In fact, a new paper published in the Journal of Clinical Endocrinology & Metabolism posits that routinely eating a late dinner can dramatically raise one’s risk for developing obesity in addition to several serious metabolic conditions.
“We hypothesized that eating a late dinner alters substrate metabolism during sleep in a manner that promotes obesity,” the Johns Hopkins University researchers explained in the study’s abstract. “The objective of this work is to examine the impact of late dinner on nocturnal metabolism in healthy volunteers.”
All of the volunteers featured in the new report were deemed healthy at the start of the analysis. Because of this, it can be assumed that all outcomes (both positive and negative) will be starker among overweight populations as well as communities with preexisting disorders.
In order to distinguish the way each metabolized dinners that were eaten at 10 p.m. compared to dinners eaten at 6 p.m, the pool was instructed to go to sleep every night of the study period at 11 p.m.
An isocaloric macronutrient diet, which denotes meals comprised of 35% daily kcals, 50% carbohydrates, and 35% fat was paired with an oral lipid tracer for the subjects.
The lipid tracer was administered so that the authors could measure nocturnal and morning hourly plasma glucose, insulin, triglycerides, free fatty acids cortisol, dietary fatty acid (FFA), overnight oxygen levels in the blood, heart rate breathing, and eye, and leg movements experienced during sleep.
After the data was adjusted for all relevant factors late dinners (LD) consistently produced biomarkers linked to obesity and chronic disease.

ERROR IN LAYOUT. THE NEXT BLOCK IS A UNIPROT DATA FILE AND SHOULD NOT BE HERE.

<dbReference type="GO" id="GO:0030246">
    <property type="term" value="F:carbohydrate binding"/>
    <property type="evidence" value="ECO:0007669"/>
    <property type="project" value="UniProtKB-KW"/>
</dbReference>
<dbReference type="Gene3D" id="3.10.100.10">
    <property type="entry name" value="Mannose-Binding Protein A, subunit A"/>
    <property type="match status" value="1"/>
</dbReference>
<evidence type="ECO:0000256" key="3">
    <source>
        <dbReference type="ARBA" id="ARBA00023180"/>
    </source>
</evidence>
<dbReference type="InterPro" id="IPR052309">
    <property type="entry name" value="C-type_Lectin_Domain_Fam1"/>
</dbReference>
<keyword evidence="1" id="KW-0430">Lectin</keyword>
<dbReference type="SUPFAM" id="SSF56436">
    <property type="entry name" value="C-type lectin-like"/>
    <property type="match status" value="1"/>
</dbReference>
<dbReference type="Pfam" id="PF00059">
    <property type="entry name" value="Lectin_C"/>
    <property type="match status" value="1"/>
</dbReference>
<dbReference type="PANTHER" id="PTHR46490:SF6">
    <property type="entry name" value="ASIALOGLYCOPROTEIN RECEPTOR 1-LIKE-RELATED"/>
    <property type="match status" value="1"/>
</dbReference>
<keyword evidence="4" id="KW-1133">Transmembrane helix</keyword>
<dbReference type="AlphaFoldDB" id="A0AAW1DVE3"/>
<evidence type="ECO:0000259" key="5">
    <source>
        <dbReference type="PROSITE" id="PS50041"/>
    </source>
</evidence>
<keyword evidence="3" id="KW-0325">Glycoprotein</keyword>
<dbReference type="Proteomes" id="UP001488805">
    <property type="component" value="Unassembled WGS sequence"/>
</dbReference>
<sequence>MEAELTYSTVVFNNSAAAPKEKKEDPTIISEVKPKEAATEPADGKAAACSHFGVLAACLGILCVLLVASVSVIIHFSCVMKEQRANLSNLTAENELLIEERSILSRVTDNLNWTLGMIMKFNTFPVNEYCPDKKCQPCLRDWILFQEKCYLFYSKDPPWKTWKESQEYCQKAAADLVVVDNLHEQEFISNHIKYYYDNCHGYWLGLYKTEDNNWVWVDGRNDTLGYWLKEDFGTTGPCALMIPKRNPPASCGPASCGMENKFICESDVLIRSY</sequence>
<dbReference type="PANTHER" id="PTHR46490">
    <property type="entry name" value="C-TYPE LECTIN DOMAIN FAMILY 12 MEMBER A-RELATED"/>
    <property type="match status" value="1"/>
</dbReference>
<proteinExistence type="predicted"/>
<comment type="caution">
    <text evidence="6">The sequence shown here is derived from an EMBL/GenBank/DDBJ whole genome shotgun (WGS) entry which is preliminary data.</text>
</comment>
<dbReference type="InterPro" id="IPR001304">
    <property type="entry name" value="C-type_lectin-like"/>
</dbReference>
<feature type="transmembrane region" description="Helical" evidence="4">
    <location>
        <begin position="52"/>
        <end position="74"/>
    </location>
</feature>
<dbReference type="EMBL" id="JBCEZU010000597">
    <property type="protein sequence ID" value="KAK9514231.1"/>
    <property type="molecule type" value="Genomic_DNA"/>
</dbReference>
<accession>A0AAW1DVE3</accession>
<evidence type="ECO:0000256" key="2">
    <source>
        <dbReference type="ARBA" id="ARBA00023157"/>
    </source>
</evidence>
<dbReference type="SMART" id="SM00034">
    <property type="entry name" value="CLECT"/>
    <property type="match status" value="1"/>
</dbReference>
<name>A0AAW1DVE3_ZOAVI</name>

The reasoning was located during “the postprandial period—the four-hour window in which our bodies make sense out of glucose and other important carbohydrates after the ingestion of a meal.
“LD caused a 4-hour shift in the postprandial period, overlapping with the sleep phase. Independent of this shift, the postprandial period following LD was characterized by higher glucose, a triglyceride peak delay, and lower FFA and dietary fatty acid oxidation,” the authors continued. “LD did not affect sleep architecture, but increased plasma cortisol. These metabolic changes were most pronounced in habitual earlier sleepers determined by actigraphy monitoring.”
Participants who ate late dinners at 10 pm burned significantly fewer calories during their postprandial state compared to those who ate dinners at 6 pm.
Moreover, the peak glucose levels recorded among the former were roughly about 18% higher than the latter, and the amount of fat burned overnight decreased by a patterned difference of 10% between the two.
“LD induces nocturnal glucose intolerance, and reduces fatty acid oxidation and mobilization, particularly in earlier sleepers. These effects might promote obesity if they recur chronically,” the authors conclude.